“From our perspective, by terminating it at the CIQ, the entire project will be within our borders and we will have more control of it. This will be closer to Orchard Road than Jurong East,” The Edge quoted him as saying. “But of course, we have to weigh Singapore’s economic and commercial considerations as well to come to an agreement.”

However, SPAD said that he was “regretably misquoted”, and instead said: “We would have preferred to terminate the line at the CBD area. This will be closer to Orchard Road than Jurong East. However this is a joint project for the benefit of both countries and hence there has to be give and take. For example, if we had wanted to terminate (sic) at the CIQ, the entire project will be within our borders and we will have more control. But this would not have been optimal and neither country would have benefited as much.”

In May, leaders of Singapore and Malaysia announced that the HSR terminus in Singapore will be located at Jurong East. Mr Syed Hamid Albar, SPAD chairman said to Channel NewsAsia: “We carry out decisions of our governments as reflected in the decisions of both PMs. No one can change that.”

Singapore’s Ministry of Transport (MOT) had earlier released a statement stating it was “surprised” at the initial comment that indicated preference for the HSR terminus to be at Johor Bahru’s CIQ complex.

“Our understanding is that Malaysia views the commercial premise of the Kuala Lumpur-Singapore HSR project, and with which we agree, as being based on a direct connection between the two city centres. Terminating the HSR in Johor Bahru will not achieve this objective,” said MOT’s spokesperson.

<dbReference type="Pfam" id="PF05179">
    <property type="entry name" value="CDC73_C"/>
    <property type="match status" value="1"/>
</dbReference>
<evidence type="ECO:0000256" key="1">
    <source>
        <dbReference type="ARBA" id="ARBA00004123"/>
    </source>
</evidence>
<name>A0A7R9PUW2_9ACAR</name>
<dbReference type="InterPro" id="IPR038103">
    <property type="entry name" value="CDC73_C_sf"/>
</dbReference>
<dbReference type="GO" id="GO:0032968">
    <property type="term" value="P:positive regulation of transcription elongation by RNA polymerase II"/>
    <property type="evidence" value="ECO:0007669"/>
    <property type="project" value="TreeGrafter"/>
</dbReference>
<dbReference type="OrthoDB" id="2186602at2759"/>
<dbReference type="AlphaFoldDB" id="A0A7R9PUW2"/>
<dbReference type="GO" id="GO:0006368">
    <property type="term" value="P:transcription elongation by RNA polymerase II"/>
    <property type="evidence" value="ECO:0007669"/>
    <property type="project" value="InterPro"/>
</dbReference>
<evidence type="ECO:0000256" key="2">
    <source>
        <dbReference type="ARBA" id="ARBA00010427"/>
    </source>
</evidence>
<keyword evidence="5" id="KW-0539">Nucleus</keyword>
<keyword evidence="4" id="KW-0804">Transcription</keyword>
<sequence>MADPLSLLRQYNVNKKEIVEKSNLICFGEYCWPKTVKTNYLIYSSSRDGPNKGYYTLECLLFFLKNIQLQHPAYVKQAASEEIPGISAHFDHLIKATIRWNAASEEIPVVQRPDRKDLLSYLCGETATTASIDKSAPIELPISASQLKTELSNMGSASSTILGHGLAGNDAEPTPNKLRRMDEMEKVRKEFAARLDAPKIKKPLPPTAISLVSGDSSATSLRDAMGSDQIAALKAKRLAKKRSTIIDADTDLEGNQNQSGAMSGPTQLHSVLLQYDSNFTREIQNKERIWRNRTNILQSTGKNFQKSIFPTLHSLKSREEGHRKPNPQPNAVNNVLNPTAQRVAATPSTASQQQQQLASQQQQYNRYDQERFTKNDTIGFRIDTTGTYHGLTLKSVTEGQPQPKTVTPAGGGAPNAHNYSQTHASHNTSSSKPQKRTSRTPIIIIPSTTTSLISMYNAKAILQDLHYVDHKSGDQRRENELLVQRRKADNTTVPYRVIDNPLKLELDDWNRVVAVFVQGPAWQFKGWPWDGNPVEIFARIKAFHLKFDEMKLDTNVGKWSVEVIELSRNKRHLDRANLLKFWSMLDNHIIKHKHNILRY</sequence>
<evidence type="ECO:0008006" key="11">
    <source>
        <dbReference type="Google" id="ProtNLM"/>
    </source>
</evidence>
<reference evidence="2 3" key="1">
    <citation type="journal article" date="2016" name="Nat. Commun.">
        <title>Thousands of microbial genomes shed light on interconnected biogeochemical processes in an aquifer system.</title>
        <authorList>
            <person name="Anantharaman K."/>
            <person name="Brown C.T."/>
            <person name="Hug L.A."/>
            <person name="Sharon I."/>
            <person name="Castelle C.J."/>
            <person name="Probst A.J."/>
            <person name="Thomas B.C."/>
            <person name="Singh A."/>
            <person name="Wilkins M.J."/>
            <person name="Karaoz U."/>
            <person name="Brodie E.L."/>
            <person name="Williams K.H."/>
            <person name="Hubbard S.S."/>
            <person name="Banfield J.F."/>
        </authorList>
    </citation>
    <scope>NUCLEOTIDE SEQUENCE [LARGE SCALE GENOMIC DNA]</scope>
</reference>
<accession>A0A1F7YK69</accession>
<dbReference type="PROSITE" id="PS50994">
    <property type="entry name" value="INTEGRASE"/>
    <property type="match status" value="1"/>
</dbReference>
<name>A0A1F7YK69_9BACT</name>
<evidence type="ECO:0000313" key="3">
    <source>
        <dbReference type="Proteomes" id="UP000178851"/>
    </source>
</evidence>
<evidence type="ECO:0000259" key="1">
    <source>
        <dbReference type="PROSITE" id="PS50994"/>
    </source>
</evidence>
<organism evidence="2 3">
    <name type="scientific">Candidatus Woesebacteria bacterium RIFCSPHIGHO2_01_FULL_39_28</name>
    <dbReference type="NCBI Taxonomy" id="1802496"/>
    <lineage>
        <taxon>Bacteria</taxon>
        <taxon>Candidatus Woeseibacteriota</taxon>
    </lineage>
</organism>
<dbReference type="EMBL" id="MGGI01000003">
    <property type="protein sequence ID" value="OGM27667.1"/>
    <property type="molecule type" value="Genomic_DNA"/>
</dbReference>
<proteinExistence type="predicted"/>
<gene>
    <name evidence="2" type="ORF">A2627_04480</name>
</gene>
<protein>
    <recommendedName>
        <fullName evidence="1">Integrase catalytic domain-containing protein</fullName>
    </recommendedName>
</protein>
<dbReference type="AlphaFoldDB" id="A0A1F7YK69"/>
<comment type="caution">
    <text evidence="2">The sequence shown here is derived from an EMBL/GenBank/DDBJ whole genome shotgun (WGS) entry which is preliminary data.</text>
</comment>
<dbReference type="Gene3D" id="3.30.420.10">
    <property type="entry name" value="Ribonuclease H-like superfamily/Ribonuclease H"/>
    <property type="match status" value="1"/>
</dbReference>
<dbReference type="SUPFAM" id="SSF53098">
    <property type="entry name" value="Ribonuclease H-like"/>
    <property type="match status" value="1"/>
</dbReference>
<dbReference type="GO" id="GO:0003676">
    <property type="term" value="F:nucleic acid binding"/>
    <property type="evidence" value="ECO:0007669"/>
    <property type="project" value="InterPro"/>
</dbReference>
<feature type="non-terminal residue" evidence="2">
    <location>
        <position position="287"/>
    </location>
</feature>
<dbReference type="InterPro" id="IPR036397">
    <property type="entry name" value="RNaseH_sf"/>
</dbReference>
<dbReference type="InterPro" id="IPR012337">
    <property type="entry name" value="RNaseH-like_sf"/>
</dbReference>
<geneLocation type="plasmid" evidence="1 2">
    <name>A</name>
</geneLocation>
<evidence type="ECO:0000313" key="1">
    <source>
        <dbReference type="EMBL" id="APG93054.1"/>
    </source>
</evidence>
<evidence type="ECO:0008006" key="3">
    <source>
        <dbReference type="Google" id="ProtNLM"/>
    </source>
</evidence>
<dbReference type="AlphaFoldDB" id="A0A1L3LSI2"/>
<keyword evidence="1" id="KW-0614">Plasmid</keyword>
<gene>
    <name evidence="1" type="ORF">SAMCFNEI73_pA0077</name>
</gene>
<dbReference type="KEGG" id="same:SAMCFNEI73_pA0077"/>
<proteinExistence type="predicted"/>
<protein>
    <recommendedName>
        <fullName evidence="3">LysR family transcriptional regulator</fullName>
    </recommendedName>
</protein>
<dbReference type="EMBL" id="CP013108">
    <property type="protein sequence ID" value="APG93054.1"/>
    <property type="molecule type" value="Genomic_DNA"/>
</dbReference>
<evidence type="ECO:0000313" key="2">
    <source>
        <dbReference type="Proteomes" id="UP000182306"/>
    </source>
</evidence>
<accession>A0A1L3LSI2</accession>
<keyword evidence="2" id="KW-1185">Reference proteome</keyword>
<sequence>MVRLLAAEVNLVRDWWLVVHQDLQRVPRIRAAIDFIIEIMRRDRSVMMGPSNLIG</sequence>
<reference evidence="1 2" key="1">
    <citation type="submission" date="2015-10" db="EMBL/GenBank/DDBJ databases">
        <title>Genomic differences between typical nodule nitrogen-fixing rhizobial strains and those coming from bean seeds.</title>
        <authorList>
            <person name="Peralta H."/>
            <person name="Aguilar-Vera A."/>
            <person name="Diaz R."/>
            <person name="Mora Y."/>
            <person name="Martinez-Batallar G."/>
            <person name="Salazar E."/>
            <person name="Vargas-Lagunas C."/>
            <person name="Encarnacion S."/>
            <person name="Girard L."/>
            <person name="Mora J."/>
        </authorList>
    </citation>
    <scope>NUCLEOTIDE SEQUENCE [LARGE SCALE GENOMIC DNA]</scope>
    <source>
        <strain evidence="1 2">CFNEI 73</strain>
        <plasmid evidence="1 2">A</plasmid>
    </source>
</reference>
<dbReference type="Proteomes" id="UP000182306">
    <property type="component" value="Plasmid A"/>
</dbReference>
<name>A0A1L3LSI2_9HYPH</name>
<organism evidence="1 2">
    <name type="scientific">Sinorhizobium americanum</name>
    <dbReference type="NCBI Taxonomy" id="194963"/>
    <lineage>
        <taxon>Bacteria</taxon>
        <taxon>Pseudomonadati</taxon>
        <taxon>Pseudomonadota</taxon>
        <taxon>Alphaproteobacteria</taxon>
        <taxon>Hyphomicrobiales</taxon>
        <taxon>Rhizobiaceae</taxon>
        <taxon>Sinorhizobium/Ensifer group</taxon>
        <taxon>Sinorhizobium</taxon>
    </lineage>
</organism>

MOT said both Singapore and Malaysia are in discussion on the HSR’s commercial and operating models. Singapore has proposed that the domestic transit HSR services, which stop at six stations in Malaysia, be operated separately from express non-stop services between Kuala Lumpur and Singapore.

“This will give Malaysia autonomy over the domestic transit services to serve Malaysia’s domestic needs and benefit Malaysia,” said the transport ministry.

Mr Nur Ismal had told The Edge: “Because the additional stations will benefit Malaysia more, Singapore is not so keen on the transit line. However, just as we must take its economic and commercial considerations into account, it must also take care of us. There has to be give and take so that both parties can benefit.”

He added that the cost of the six stations is “very small”, less than 10 per cent of the entire HSR project.


As for the Johor Bahru-Singapore Rapid Transit System Link, MOT said Malaysia has not confirmed its terminus location. Singapore’s terminus will be located at Woodlands North station on the upcoming Thomson-East Coast MRT line.

MOT added that both countries will only be able to determine the type and alignment of the crossing after both terminus locations are confirmed.